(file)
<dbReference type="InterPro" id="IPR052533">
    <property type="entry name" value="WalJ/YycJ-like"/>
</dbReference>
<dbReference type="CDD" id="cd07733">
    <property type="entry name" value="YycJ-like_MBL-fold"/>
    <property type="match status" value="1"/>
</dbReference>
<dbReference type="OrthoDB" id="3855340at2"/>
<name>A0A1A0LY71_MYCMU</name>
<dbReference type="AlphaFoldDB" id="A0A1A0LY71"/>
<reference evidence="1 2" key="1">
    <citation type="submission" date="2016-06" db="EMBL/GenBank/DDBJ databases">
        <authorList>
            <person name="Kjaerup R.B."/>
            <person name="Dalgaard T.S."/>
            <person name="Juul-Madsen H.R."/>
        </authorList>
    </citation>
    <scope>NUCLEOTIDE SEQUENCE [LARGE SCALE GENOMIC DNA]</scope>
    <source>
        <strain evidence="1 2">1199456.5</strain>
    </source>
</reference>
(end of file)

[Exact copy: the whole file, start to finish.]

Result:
<dbReference type="InterPro" id="IPR052533">
    <property type="entry name" value="WalJ/YycJ-like"/>
</dbReference>
<dbReference type="CDD" id="cd07733">
    <property type="entry name" value="YycJ-like_MBL-fold"/>
    <property type="match status" value="1"/>
</dbReference>
<dbReference type="OrthoDB" id="3855340at2"/>
<name>A0A1A0LY71_MYCMU</name>
<dbReference type="AlphaFoldDB" id="A0A1A0LY71"/>
<reference evidence="1 2" key="1">
    <citation type="submission" date="2016-06" db="EMBL/GenBank/DDBJ databases">
        <authorList>
            <person name="Kjaerup R.B."/>
            <person name="Dalgaard T.S."/>
            <person name="Juul-Madsen H.R."/>
        </authorList>
    </citation>
    <scope>NUCLEOTIDE SEQUENCE [LARGE SCALE GENOMIC DNA]</scope>
    <source>
        <strain evidence="1 2">1199456.5</strain>
    </source>
</reference>